Dusting off an old book proposal: "Our farmers aren't feeding us, they're killing us."

Seems like Evgenia and I got out of New York just at the right time. Los Angeles is so atomized that isolation and distancing comes naturally to this place. It’s what most people do here anyway — virus or not. I mean, what’s suburban life if not isolation and social distancing by design. So we’re hanging on here as best we can.

Sitting here in Los Angeles, working on our doc, and thinking about the hyper-industrial and agribusiness origins of the coronavirus, I’m reminded that I first started thinking about the destructive power of our farmers more than a decade ago — right after I moved to Victorville in 2009.

Home sweet home office in my two-bedroom, two-bathroom Victorville double-wide. Sometime in 2009.

I moved out there to report on what life was like in a bubble suburb after the 2008 financial collapse. Once there, I got into the politics of water in California. That, in turn, led me to California’s farmers — the people who had effectively privatized the state’s water supply.

At the time I was kinda clueless about where our food comes from — and who actually grows the stuff. I mean, I knew about Monsanto and the horrible conditions of industrial “meat production.” But my knowledge was superficial and was mostly tied to the most grizzly and graphic aspects of that world. I didn’t realize how incredibly destructive modern corporate agriculture was on just about every level, and how intertwined it was with the American political system and the larger American Empire. Farmers have their tentacles in everything — finance, espionage, war, modern slavery, coups, wars, oil, horrible worker abuse, and environmental destruction and pollution on a global scale. These companies are at the center of at many of the problems that plague our hyper-industrialized, oligarchic consumerist society. It’s a scary, brutal world. And I was immediately drawn to it.

A few of these players — like Monsanto — are well known, but the rest run their business in almost total obscurity. We’re not talking small companies here, but secretive global monsters like Cargill — one of biggest private companies in the world. But because they are “farmers” they generally got a pass. They’re supposed to be the good ones. They feed us. Right? No. Wrong.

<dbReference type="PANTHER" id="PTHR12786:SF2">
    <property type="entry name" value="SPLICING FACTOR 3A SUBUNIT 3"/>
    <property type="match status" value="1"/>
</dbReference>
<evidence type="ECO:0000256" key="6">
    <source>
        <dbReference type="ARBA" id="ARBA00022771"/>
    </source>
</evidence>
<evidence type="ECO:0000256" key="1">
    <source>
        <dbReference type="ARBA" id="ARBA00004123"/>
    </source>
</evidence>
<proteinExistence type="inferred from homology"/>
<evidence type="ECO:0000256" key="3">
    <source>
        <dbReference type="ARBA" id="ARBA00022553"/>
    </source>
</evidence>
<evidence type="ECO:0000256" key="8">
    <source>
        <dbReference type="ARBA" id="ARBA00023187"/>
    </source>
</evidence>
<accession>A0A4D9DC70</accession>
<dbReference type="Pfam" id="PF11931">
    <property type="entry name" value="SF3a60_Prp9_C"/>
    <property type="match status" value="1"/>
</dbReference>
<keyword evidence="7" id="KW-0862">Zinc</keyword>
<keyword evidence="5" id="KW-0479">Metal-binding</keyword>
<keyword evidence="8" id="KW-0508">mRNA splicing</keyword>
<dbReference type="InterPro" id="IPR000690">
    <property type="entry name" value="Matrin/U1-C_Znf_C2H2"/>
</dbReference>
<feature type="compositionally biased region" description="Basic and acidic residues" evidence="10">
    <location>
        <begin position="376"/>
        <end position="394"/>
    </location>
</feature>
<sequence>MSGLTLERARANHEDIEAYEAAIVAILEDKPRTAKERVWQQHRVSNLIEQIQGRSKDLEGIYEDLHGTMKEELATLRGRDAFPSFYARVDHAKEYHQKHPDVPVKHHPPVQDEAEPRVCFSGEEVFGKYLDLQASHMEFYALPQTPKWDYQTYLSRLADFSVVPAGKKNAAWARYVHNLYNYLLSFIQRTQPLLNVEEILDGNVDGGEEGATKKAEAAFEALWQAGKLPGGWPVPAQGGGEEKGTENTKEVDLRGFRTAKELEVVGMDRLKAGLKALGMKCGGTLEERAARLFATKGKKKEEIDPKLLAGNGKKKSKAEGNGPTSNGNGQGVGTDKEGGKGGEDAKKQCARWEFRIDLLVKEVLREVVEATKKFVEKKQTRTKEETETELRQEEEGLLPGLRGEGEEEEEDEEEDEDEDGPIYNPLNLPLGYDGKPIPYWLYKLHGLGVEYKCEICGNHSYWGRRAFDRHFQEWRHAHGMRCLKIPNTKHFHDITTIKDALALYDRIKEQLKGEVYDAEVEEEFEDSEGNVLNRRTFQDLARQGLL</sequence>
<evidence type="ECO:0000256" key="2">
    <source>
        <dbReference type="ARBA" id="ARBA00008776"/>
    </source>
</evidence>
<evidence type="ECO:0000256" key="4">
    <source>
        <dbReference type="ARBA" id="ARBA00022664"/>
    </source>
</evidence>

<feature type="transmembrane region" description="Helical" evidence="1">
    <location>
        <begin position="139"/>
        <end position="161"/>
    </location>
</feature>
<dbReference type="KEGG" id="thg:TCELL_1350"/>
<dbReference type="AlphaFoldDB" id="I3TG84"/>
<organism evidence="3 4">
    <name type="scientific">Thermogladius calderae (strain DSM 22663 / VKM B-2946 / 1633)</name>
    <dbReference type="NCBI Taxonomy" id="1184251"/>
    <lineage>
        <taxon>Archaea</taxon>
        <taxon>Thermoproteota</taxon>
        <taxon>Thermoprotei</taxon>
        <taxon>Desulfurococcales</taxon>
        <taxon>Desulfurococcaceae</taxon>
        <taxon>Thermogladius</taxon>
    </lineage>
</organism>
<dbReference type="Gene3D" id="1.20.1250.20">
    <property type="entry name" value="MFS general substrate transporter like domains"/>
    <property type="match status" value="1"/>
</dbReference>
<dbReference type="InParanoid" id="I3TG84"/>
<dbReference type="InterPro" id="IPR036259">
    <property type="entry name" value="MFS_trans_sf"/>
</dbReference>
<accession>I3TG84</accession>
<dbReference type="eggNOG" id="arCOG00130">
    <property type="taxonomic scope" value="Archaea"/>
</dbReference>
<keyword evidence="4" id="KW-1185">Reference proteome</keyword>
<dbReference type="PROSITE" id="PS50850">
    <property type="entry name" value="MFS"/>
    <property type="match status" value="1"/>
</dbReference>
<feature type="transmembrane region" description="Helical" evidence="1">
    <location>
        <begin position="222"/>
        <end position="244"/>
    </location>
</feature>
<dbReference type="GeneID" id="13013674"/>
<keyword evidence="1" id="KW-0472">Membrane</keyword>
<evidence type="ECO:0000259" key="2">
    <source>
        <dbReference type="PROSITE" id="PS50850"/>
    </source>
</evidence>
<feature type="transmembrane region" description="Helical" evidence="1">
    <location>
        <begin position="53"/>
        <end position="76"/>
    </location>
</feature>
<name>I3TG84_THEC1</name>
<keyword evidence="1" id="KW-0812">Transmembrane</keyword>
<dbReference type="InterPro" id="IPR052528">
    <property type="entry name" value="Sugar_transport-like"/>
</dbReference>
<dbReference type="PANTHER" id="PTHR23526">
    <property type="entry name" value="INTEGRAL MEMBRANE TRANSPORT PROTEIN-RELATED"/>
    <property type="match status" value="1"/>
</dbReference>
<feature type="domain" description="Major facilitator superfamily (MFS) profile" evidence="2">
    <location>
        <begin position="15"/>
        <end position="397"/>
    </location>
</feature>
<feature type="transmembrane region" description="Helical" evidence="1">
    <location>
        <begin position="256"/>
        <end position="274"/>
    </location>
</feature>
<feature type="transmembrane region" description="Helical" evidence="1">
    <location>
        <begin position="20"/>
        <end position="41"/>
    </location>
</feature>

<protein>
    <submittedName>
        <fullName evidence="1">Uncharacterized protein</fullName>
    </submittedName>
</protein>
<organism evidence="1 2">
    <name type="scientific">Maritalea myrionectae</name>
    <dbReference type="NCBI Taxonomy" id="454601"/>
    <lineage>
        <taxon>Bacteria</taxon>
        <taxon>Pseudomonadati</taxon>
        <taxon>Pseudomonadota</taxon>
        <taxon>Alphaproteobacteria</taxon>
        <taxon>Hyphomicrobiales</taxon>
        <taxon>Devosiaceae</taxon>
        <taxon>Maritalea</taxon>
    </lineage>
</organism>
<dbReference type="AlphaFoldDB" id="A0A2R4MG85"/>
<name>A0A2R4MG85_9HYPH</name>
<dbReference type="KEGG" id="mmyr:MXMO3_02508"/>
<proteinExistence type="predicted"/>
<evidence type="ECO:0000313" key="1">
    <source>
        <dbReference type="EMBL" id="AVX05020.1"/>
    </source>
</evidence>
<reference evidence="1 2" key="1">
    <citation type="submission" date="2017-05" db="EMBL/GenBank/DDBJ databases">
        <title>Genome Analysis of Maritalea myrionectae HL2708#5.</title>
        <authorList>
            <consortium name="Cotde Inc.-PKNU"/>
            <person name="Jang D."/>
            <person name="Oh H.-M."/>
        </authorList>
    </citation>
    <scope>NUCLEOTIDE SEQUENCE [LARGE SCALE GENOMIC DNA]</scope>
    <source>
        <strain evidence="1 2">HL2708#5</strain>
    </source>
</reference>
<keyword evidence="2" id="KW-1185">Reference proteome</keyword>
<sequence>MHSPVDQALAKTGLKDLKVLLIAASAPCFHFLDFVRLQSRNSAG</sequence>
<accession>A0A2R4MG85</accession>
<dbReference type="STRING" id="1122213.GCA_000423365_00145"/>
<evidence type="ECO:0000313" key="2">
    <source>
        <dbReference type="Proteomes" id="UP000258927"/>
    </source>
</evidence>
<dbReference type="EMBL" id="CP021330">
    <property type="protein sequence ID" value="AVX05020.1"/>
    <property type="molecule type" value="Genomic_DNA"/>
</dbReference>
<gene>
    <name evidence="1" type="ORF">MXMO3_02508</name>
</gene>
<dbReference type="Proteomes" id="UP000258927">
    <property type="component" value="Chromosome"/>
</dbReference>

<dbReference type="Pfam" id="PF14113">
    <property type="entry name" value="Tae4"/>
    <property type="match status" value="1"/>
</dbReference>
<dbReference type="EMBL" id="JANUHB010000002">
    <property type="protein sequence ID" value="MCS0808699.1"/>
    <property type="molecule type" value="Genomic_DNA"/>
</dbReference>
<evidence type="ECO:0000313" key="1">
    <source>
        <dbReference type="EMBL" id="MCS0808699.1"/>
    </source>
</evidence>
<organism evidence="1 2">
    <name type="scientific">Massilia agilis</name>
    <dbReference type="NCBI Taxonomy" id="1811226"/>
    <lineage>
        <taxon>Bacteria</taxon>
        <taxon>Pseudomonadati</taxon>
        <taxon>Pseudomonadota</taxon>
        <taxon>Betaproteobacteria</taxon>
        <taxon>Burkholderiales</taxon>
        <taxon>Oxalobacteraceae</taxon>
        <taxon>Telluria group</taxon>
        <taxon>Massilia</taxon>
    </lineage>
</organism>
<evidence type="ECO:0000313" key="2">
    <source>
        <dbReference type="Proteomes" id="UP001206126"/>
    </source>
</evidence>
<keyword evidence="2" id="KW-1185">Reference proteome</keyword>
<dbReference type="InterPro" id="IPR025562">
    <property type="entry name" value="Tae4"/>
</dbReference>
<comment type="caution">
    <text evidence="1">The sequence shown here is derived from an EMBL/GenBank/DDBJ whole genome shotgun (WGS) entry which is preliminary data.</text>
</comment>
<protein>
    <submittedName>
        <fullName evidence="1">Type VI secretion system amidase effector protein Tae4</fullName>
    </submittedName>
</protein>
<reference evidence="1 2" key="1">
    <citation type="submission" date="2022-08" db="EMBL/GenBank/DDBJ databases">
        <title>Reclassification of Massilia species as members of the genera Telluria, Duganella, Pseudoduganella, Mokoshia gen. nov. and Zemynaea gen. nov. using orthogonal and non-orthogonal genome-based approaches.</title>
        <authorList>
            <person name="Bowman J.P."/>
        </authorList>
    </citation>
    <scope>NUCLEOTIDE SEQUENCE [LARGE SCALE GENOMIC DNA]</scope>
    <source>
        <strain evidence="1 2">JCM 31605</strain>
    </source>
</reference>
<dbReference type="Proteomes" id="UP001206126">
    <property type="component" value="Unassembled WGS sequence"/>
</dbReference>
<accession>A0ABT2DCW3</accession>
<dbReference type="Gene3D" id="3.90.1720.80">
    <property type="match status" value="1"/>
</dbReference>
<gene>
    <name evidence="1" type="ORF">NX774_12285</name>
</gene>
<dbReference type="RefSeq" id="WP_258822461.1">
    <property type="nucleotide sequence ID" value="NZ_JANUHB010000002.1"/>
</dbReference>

In Victorville, I got obsessed with these farmers. And eventually I put together a proposal for a book about the hidden power of giant agribusinesses. The thesis of the book could be boiled down to something like this: “Farmers run the world. And they’re killing us.”

Although I was in talks with an interested publisher a decade ago, the book never got off the ground. A lot of it was my fault. With the isolation of Victorville and my unhealthy speed habit, I sorta lost my mind. I was doing great work out there but I had trouble translating it into anything tangible. And looking back on it now, I’m not sure I was intellectually ready to tackle such a huge, global issue — something that defined so much of our modern, neoliberal life.

Thinking about the coronavirus, I got curious about what the proposal looked like today — so I dusted off an old rough draft. I haven’t looked at in years. It’s a bit raw and unfocused and maybe a bit simplistic, but I gotta say that overall it holds up very up well.

The book never saw the light of day. So I thought I might as well post the proposal here. One of the things that truly shocked me was the legacy of slave plantation families — which are still very much alive today and still very powerful today. I think I address that in chapter 3. And Chapter 2 is probably the most relevant to today’s pandemic fears.

Check it out. And let me know what you think. (It might be easiest to read if you open this newsletter in your browser.)

—Yasha Levine

Read my previous letter:Our nativist freakout about China hides the real origin of the coronavirus — which is political, global, and made in the USA.”